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Unread 10-13-2011, 04:14 PM   #1
ObuseMe
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Shower Pan Construction - one inch wide gap around perimeter between pan and wall

Hello - First time poster here, thanks for all the useful info to help me along with my bathroom tile project. I have a pointed question/problem to seek help with, but I welcome any other advice you may have based on what you see in the pictures.

I'm constructing a shower pan. I used proslope for the first base, then a normal membrane, and then on top I added a final layer of deck mud. Instead of mudding all the way to the side of the shower, I left a 1 inch or so gap between the deck mud and the wall. I figured it necessary to do this since I was not able to reinforce the wall with 2x6s wedged vertically between the studs (since there is miscellaneous plumbing there). I figured that packing deck mud against the membrane with nothing behind it for support would not work. Now I'm wondering if there are problems with my approach. I have 3/4" hardi backer to hang on the walls, so it will close this gap somewhat, but still leave about 1/4" between the shower pan and the hardibacker for the wall.

I plan on using porcelain 8"x"12" tiles for the wall, and 2"x2" mosaic tiles for the floor. I'm wondering if I can fill most of this gap by mounting the tiles slightly below the shower pan, and then sliding the mosaic sheets out to meet it. Anyone see any problems with this?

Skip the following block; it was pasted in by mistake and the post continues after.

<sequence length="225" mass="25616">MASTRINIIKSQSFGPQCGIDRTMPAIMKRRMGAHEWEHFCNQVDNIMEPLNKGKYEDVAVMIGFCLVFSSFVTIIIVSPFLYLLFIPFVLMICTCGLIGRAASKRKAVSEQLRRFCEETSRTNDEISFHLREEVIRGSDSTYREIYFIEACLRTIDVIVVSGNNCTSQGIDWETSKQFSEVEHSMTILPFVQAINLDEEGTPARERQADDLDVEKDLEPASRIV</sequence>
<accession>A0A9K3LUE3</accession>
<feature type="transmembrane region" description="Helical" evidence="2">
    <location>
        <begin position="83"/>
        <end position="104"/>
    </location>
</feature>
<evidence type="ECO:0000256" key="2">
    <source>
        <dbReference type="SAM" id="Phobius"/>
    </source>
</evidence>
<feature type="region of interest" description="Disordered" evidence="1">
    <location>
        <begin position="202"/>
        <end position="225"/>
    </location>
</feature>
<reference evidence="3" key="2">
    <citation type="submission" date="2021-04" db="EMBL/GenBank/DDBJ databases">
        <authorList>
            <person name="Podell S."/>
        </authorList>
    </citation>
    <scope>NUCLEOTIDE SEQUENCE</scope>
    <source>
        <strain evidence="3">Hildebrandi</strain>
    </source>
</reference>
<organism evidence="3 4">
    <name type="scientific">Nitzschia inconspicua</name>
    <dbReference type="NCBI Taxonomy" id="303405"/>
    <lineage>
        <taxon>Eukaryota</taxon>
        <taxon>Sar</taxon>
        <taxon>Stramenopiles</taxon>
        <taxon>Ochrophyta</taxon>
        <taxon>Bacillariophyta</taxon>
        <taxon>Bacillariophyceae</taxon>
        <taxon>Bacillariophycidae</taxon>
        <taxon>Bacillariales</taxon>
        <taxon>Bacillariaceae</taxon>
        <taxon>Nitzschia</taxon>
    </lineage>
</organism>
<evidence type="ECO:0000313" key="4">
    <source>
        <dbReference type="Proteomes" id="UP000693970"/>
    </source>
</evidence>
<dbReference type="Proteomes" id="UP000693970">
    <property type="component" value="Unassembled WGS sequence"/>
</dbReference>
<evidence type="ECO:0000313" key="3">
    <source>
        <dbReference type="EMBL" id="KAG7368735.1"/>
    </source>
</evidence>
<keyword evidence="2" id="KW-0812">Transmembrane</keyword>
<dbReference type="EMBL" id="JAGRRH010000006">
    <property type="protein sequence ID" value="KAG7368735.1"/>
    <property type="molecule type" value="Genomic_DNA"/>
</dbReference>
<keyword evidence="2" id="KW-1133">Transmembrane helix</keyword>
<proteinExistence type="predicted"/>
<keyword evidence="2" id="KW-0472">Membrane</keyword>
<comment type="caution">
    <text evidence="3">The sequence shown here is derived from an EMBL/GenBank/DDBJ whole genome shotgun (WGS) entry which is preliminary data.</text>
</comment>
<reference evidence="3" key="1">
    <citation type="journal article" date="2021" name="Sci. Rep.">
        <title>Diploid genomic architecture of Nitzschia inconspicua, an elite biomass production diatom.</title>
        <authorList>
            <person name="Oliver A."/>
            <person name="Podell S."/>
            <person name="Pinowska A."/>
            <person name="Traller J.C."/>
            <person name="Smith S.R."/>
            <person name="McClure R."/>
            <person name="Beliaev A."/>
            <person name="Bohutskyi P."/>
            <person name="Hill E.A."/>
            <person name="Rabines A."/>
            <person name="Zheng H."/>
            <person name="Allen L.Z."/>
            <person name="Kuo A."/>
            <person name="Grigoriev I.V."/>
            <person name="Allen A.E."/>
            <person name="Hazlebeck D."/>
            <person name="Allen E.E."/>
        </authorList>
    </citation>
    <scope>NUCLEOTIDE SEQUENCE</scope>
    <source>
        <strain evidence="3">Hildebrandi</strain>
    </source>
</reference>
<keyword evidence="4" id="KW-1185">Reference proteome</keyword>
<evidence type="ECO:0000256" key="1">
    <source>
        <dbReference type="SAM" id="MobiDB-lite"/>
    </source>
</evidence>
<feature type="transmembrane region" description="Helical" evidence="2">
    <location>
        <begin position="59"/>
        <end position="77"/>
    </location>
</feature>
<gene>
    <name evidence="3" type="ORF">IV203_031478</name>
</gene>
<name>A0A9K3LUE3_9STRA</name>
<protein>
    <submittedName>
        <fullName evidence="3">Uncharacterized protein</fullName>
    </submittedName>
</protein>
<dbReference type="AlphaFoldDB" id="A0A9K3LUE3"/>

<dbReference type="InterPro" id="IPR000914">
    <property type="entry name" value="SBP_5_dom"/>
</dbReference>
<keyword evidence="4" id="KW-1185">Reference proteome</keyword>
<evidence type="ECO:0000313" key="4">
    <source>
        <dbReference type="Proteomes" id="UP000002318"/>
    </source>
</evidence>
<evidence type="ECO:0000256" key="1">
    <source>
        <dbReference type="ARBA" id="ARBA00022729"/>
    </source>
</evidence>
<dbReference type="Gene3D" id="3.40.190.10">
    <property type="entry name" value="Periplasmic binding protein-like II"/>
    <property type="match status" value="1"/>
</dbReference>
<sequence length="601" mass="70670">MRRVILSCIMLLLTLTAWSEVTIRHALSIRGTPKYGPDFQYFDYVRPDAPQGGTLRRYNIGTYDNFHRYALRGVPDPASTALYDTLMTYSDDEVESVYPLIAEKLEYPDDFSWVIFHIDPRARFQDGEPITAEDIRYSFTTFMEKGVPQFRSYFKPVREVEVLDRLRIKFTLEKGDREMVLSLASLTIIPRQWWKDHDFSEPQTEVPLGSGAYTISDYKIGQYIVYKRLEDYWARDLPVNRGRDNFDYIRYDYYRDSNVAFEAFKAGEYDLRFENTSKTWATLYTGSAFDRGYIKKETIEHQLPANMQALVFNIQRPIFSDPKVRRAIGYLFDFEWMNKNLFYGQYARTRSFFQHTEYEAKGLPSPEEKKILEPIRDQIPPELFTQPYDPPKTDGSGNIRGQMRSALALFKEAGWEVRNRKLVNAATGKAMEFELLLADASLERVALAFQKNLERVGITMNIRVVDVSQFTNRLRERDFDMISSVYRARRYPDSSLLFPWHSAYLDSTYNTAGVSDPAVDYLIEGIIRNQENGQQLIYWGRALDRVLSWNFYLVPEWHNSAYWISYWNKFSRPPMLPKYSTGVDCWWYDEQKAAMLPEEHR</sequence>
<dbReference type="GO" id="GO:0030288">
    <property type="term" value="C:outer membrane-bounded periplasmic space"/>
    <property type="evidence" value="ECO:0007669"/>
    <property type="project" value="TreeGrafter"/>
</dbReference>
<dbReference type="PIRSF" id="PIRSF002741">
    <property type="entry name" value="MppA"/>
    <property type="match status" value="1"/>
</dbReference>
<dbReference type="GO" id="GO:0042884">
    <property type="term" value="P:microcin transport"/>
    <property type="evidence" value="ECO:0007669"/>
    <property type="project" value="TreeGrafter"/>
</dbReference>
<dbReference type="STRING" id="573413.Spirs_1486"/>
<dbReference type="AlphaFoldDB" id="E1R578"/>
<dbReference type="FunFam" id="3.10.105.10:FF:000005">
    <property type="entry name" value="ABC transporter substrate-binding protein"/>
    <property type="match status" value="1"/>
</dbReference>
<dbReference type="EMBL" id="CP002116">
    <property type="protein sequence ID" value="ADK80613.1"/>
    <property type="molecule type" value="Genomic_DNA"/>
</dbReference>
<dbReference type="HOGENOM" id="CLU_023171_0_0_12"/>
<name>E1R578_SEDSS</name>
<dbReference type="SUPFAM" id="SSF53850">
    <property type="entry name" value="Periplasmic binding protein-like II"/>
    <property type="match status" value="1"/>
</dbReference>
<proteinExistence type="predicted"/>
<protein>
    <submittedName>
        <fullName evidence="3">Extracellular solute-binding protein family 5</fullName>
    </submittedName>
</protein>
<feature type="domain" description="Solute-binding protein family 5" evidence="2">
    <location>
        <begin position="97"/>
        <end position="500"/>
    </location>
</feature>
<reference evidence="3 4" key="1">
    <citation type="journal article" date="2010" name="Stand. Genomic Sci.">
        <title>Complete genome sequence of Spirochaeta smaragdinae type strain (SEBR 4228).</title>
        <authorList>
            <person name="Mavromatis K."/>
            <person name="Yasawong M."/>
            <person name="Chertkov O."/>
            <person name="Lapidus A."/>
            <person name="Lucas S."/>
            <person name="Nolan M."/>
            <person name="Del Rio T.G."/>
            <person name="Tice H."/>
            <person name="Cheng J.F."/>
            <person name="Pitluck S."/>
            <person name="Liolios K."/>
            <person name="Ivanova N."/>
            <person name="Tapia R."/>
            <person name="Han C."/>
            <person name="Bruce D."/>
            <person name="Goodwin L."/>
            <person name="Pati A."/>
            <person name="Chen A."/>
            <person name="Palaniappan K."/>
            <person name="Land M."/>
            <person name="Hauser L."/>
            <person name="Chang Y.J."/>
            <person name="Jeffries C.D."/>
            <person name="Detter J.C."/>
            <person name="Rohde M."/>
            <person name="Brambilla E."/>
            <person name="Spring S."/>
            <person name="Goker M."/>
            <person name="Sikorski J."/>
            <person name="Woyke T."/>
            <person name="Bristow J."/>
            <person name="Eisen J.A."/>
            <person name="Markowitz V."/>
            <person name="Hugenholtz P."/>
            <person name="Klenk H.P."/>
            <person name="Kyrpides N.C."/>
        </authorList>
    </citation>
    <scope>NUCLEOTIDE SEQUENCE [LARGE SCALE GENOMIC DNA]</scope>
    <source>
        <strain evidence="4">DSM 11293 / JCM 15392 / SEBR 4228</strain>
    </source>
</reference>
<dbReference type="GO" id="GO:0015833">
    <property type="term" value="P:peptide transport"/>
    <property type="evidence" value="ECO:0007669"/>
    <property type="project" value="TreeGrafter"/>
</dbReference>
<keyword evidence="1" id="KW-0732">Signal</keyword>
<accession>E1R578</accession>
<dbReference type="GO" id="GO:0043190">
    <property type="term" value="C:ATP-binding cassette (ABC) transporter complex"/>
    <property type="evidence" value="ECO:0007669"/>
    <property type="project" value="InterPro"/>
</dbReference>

Thanks - Andy
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Unread 10-13-2011, 05:20 PM   #2
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One problem I see is that in order to secure your wall board properly, it will have to be nailed/screwed near the bottom, which will penetrate the liner at a level that will allow water to get past the liner. Normally, you don't put nails or screws in the lower part of the board (anything lower than the height of the curb) and the deck mud holds the board against the studs.

I also see improper installation of the liner in the area where the curb meets the wall.
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Unread 10-13-2011, 05:21 PM   #3
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Welcome, Andy.

I recommend you remove that deck mud while it's still fresh and easy.

Several things there that catch my eye.

You appear to have no blocking anywhere for your pan liner. Yes, sometimes a fella hasta be a little creative where there are obstructions in the wall cavity, but you can always get adequate blocking in 90 percent or more of the walls.